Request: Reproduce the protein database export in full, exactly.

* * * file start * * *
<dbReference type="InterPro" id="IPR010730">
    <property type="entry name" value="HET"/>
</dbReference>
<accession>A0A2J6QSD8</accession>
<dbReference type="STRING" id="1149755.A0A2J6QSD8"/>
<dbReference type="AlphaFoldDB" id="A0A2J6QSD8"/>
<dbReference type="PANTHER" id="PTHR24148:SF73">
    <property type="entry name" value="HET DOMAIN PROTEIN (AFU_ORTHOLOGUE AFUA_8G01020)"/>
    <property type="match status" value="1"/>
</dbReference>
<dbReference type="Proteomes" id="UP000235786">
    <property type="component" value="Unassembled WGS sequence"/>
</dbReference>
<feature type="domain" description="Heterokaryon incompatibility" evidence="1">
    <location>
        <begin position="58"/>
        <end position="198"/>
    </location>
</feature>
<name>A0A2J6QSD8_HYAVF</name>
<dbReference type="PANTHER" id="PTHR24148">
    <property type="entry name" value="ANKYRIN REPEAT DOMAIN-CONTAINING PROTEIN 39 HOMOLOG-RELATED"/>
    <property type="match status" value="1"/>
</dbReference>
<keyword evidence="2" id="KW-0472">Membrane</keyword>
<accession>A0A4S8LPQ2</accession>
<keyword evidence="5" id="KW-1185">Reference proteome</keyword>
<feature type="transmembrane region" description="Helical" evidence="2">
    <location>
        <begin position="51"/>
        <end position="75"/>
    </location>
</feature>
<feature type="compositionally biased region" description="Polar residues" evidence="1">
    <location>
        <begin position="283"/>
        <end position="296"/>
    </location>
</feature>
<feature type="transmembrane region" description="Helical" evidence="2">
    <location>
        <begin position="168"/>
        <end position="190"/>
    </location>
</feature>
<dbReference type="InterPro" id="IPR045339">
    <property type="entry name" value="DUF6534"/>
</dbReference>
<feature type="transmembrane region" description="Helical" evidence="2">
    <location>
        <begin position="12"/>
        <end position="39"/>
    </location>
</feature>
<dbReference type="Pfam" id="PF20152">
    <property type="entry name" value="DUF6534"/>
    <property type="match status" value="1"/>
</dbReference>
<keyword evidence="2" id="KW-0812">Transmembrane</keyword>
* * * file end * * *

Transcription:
<dbReference type="InterPro" id="IPR010730">
    <property type="entry name" value="HET"/>
</dbReference>
<accession>A0A2J6QSD8</accession>
<dbReference type="STRING" id="1149755.A0A2J6QSD8"/>
<dbReference type="AlphaFoldDB" id="A0A2J6QSD8"/>
<dbReference type="PANTHER" id="PTHR24148:SF73">
    <property type="entry name" value="HET DOMAIN PROTEIN (AFU_ORTHOLOGUE AFUA_8G01020)"/>
    <property type="match status" value="1"/>
</dbReference>
<dbReference type="Proteomes" id="UP000235786">
    <property type="component" value="Unassembled WGS sequence"/>
</dbReference>
<feature type="domain" description="Heterokaryon incompatibility" evidence="1">
    <location>
        <begin position="58"/>
        <end position="198"/>
    </location>
</feature>
<name>A0A2J6QSD8_HYAVF</name>
<dbReference type="PANTHER" id="PTHR24148">
    <property type="entry name" value="ANKYRIN REPEAT DOMAIN-CONTAINING PROTEIN 39 HOMOLOG-RELATED"/>
    <property type="match status" value="1"/>
</dbReference>
<keyword evidence="2" id="KW-0472">Membrane</keyword>
<accession>A0A4S8LPQ2</accession>
<keyword evidence="5" id="KW-1185">Reference proteome</keyword>
<feature type="transmembrane region" description="Helical" evidence="2">
    <location>
        <begin position="51"/>
        <end position="75"/>
    </location>
</feature>
<feature type="compositionally biased region" description="Polar residues" evidence="1">
    <location>
        <begin position="283"/>
        <end position="296"/>
    </location>
</feature>
<feature type="transmembrane region" description="Helical" evidence="2">
    <location>
        <begin position="168"/>
        <end position="190"/>
    </location>
</feature>
<dbReference type="InterPro" id="IPR045339">
    <property type="entry name" value="DUF6534"/>
</dbReference>
<feature type="transmembrane region" description="Helical" evidence="2">
    <location>
        <begin position="12"/>
        <end position="39"/>
    </location>
</feature>
<dbReference type="Pfam" id="PF20152">
    <property type="entry name" value="DUF6534"/>
    <property type="match status" value="1"/>
</dbReference>
<keyword evidence="2" id="KW-0812">Transmembrane</keyword>